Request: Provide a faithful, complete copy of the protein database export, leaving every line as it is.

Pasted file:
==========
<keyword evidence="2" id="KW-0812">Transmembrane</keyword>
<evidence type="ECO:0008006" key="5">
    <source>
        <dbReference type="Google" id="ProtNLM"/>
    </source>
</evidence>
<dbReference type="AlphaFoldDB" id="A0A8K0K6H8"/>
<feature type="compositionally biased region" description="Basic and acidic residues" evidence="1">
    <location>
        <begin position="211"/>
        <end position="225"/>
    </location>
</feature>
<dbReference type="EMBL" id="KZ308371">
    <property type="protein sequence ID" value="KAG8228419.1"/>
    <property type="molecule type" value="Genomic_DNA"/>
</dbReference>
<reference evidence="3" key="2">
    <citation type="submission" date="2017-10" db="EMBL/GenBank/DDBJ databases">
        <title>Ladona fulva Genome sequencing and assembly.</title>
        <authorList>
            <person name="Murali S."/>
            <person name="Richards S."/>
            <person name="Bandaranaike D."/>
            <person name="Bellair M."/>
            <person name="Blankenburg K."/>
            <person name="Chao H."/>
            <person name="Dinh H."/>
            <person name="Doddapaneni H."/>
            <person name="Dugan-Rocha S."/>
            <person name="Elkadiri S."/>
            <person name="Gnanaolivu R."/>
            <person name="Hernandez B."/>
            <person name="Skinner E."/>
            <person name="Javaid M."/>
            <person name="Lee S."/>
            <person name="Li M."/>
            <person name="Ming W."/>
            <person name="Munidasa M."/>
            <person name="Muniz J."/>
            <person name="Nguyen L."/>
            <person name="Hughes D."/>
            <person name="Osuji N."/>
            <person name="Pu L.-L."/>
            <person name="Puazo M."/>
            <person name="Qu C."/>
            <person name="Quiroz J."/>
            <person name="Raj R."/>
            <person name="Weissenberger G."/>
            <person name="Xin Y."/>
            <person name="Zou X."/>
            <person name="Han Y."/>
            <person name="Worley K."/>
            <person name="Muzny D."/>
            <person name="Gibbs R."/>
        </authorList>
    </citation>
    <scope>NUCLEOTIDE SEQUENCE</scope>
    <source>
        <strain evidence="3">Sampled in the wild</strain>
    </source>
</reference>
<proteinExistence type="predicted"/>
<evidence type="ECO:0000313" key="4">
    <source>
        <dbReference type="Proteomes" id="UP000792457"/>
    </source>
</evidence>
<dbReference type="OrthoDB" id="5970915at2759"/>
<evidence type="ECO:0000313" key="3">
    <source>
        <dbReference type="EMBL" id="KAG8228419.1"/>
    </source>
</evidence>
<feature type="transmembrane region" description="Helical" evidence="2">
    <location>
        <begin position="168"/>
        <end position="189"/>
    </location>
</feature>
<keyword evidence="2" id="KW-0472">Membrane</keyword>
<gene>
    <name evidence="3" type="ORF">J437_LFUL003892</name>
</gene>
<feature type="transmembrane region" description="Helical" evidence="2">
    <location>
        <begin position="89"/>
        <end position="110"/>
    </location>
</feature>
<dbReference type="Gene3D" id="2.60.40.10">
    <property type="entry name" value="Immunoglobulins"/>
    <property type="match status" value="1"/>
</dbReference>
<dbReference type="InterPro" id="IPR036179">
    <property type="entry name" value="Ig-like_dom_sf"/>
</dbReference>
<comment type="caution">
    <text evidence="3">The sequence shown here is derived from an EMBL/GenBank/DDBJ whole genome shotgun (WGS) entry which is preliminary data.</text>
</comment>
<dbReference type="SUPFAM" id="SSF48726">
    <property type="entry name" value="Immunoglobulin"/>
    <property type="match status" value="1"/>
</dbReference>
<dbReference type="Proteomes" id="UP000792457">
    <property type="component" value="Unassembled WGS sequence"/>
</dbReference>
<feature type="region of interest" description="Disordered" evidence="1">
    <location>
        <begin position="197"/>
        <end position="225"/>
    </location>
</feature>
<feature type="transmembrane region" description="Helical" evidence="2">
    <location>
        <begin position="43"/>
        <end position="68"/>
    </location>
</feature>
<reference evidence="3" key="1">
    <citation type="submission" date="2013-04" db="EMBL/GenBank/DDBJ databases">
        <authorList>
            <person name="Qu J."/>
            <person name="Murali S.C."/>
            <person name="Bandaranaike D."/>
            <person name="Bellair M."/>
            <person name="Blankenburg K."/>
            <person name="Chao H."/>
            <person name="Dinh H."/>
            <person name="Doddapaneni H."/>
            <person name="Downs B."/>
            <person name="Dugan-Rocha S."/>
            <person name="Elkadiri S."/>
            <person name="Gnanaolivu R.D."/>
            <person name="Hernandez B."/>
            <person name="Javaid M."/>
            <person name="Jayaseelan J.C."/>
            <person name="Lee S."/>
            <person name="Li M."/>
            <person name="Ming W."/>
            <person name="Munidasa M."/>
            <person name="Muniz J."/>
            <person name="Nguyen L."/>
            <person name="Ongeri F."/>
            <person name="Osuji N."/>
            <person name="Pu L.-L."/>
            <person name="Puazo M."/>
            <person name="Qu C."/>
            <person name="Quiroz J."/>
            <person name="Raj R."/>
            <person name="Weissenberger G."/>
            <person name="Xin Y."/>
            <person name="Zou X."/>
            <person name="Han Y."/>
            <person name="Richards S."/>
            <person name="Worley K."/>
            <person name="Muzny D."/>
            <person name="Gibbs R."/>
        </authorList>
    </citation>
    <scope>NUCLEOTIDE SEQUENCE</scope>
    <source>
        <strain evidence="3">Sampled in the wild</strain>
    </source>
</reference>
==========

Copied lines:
<keyword evidence="2" id="KW-0812">Transmembrane</keyword>
<evidence type="ECO:0008006" key="5">
    <source>
        <dbReference type="Google" id="ProtNLM"/>
    </source>
</evidence>
<dbReference type="AlphaFoldDB" id="A0A8K0K6H8"/>
<feature type="compositionally biased region" description="Basic and acidic residues" evidence="1">
    <location>
        <begin position="211"/>
        <end position="225"/>
    </location>
</feature>
<dbReference type="EMBL" id="KZ308371">
    <property type="protein sequence ID" value="KAG8228419.1"/>
    <property type="molecule type" value="Genomic_DNA"/>
</dbReference>
<reference evidence="3" key="2">
    <citation type="submission" date="2017-10" db="EMBL/GenBank/DDBJ databases">
        <title>Ladona fulva Genome sequencing and assembly.</title>
        <authorList>
            <person name="Murali S."/>
            <person name="Richards S."/>
            <person name="Bandaranaike D."/>
            <person name="Bellair M."/>
            <person name="Blankenburg K."/>
            <person name="Chao H."/>
            <person name="Dinh H."/>
            <person name="Doddapaneni H."/>
            <person name="Dugan-Rocha S."/>
            <person name="Elkadiri S."/>
            <person name="Gnanaolivu R."/>
            <person name="Hernandez B."/>
            <person name="Skinner E."/>
            <person name="Javaid M."/>
            <person name="Lee S."/>
            <person name="Li M."/>
            <person name="Ming W."/>
            <person name="Munidasa M."/>
            <person name="Muniz J."/>
            <person name="Nguyen L."/>
            <person name="Hughes D."/>
            <person name="Osuji N."/>
            <person name="Pu L.-L."/>
            <person name="Puazo M."/>
            <person name="Qu C."/>
            <person name="Quiroz J."/>
            <person name="Raj R."/>
            <person name="Weissenberger G."/>
            <person name="Xin Y."/>
            <person name="Zou X."/>
            <person name="Han Y."/>
            <person name="Worley K."/>
            <person name="Muzny D."/>
            <person name="Gibbs R."/>
        </authorList>
    </citation>
    <scope>NUCLEOTIDE SEQUENCE</scope>
    <source>
        <strain evidence="3">Sampled in the wild</strain>
    </source>
</reference>
<proteinExistence type="predicted"/>
<evidence type="ECO:0000313" key="4">
    <source>
        <dbReference type="Proteomes" id="UP000792457"/>
    </source>
</evidence>
<dbReference type="OrthoDB" id="5970915at2759"/>
<evidence type="ECO:0000313" key="3">
    <source>
        <dbReference type="EMBL" id="KAG8228419.1"/>
    </source>
</evidence>
<feature type="transmembrane region" description="Helical" evidence="2">
    <location>
        <begin position="168"/>
        <end position="189"/>
    </location>
</feature>
<keyword evidence="2" id="KW-0472">Membrane</keyword>
<gene>
    <name evidence="3" type="ORF">J437_LFUL003892</name>
</gene>
<feature type="transmembrane region" description="Helical" evidence="2">
    <location>
        <begin position="89"/>
        <end position="110"/>
    </location>
</feature>
<dbReference type="Gene3D" id="2.60.40.10">
    <property type="entry name" value="Immunoglobulins"/>
    <property type="match status" value="1"/>
</dbReference>
<dbReference type="InterPro" id="IPR036179">
    <property type="entry name" value="Ig-like_dom_sf"/>
</dbReference>
<comment type="caution">
    <text evidence="3">The sequence shown here is derived from an EMBL/GenBank/DDBJ whole genome shotgun (WGS) entry which is preliminary data.</text>
</comment>
<dbReference type="SUPFAM" id="SSF48726">
    <property type="entry name" value="Immunoglobulin"/>
    <property type="match status" value="1"/>
</dbReference>
<dbReference type="Proteomes" id="UP000792457">
    <property type="component" value="Unassembled WGS sequence"/>
</dbReference>
<feature type="region of interest" description="Disordered" evidence="1">
    <location>
        <begin position="197"/>
        <end position="225"/>
    </location>
</feature>
<feature type="transmembrane region" description="Helical" evidence="2">
    <location>
        <begin position="43"/>
        <end position="68"/>
    </location>
</feature>
<reference evidence="3" key="1">
    <citation type="submission" date="2013-04" db="EMBL/GenBank/DDBJ databases">
        <authorList>
            <person name="Qu J."/>
            <person name="Murali S.C."/>
            <person name="Bandaranaike D."/>
            <person name="Bellair M."/>
            <person name="Blankenburg K."/>
            <person name="Chao H."/>
            <person name="Dinh H."/>
            <person name="Doddapaneni H."/>
            <person name="Downs B."/>
            <person name="Dugan-Rocha S."/>
            <person name="Elkadiri S."/>
            <person name="Gnanaolivu R.D."/>
            <person name="Hernandez B."/>
            <person name="Javaid M."/>
            <person name="Jayaseelan J.C."/>
            <person name="Lee S."/>
            <person name="Li M."/>
            <person name="Ming W."/>
            <person name="Munidasa M."/>
            <person name="Muniz J."/>
            <person name="Nguyen L."/>
            <person name="Ongeri F."/>
            <person name="Osuji N."/>
            <person name="Pu L.-L."/>
            <person name="Puazo M."/>
            <person name="Qu C."/>
            <person name="Quiroz J."/>
            <person name="Raj R."/>
            <person name="Weissenberger G."/>
            <person name="Xin Y."/>
            <person name="Zou X."/>
            <person name="Han Y."/>
            <person name="Richards S."/>
            <person name="Worley K."/>
            <person name="Muzny D."/>
            <person name="Gibbs R."/>
        </authorList>
    </citation>
    <scope>NUCLEOTIDE SEQUENCE</scope>
    <source>
        <strain evidence="3">Sampled in the wild</strain>
    </source>
</reference>